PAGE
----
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Crustaceans and Echinoderms

Invertebrates
by

Evelyn Kytan

on 26 April 2010

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Transcript of Crustaceans and Echinoderms

Crustaceans and Echnioderms
Scientific name: Crustacea
General Information
Invertebrate
Hard outer shell used for protection
Jointed legs and segmented bodies
Live in the sea or fresh water
A few species have adapted to live on land



Examples Shrimp
Crabs
Lobsters
Prawns
Barnacles
Woodlice Food Web People, whales, fish and birds eat crustaceans
They feed on dead creatures, scraps and plants Eat at night and hide during the day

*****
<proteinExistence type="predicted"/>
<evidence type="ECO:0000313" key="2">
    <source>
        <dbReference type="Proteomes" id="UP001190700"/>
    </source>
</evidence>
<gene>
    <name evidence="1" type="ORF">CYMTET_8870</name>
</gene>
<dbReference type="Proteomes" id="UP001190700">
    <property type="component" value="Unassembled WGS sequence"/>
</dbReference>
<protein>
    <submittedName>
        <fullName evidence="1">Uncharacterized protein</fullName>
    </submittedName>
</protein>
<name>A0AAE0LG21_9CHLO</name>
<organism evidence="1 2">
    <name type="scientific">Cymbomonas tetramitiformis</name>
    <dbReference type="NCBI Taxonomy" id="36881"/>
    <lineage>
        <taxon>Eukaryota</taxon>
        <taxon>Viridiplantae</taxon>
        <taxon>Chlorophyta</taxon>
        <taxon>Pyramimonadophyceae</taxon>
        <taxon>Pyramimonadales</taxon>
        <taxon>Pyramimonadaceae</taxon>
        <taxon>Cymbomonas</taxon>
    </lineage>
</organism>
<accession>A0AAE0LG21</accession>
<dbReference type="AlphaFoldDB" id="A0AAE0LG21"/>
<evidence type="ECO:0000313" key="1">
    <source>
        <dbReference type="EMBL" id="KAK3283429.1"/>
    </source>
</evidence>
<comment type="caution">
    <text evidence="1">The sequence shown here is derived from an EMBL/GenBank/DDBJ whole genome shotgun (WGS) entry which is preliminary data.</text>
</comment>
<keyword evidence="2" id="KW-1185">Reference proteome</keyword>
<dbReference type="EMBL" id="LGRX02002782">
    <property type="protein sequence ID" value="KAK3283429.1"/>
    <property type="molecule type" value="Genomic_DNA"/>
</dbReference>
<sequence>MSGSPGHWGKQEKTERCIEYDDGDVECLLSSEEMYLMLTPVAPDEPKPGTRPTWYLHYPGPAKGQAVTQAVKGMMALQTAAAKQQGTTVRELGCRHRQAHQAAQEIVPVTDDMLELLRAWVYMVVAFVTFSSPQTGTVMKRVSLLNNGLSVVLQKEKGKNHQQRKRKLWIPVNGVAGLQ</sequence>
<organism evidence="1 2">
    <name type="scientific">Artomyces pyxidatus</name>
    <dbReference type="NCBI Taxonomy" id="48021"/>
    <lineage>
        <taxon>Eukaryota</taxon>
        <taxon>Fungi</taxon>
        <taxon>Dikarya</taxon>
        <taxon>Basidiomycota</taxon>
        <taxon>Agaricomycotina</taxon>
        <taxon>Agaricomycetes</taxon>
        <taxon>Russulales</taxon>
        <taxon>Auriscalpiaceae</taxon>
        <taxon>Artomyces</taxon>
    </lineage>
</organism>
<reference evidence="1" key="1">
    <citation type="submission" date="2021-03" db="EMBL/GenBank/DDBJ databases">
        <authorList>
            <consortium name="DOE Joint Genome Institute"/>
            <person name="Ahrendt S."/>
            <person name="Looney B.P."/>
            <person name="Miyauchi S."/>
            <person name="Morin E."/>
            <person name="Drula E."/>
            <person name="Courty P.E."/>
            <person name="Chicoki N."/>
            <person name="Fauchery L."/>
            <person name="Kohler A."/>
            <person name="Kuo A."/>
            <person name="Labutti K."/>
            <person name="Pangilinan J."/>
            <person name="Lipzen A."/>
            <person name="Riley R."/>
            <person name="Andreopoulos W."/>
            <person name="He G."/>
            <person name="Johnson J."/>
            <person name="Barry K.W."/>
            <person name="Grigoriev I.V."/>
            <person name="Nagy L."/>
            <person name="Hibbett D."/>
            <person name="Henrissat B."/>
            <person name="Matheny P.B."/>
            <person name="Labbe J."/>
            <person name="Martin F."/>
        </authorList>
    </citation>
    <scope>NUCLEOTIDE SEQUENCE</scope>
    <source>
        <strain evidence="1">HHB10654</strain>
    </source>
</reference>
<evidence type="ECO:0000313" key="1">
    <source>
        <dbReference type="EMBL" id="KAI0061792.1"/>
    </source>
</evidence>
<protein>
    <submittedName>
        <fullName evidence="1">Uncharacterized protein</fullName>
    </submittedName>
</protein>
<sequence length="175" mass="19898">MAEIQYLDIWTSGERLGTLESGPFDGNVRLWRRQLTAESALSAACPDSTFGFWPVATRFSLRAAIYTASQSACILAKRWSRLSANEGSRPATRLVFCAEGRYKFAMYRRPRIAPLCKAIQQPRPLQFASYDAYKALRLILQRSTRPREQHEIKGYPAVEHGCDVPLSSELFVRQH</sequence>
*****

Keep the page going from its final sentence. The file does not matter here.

They take water over their filters and then use their apendages to filter the food out of the water Crustaceans create disturbance through predation on commercial harvests, attacks on macroalgae, introductions as exotic species, and interference competition. Amphipods are also affected by disturbance events, both man-made and natural. Anthropogenic disturbance includes environmental alteration by toxins, oil, organic enrichment, acidification, salinity alteration, and ships' wakes. Current Environmental Concerns Respiratory System A Echinoderm uses some of the bumps or spines on its surface to take in oxygen. It has a gill structure to take in the oxygen. It has a poorly developed respiratory system. Nervous System A Echinoderm has eyespots which can detect light. Their eyespots are not as sharp as human eyes. It generally has a poorly developed nervous system. Echinoderms Examples include Feather Stars, Starfish, Sea Urchins, Brittle Stars, Sea Cucumbers, Sand Dollars and Sea Lilies Their bodies have more than two cell layers, tissues and organs. But, their nervous system includes a circum-esophageal ring. They also have a water vascular system, which hydraulically operates the tube feet or feeding tentacles. They do not have excretory organs. They normally possess a sub-epidermal system of calcareous plates. Reproduction occurs sexually. They feed on fine particles in the water, detritus or other animals. All Echinodermata live in the marine environments.
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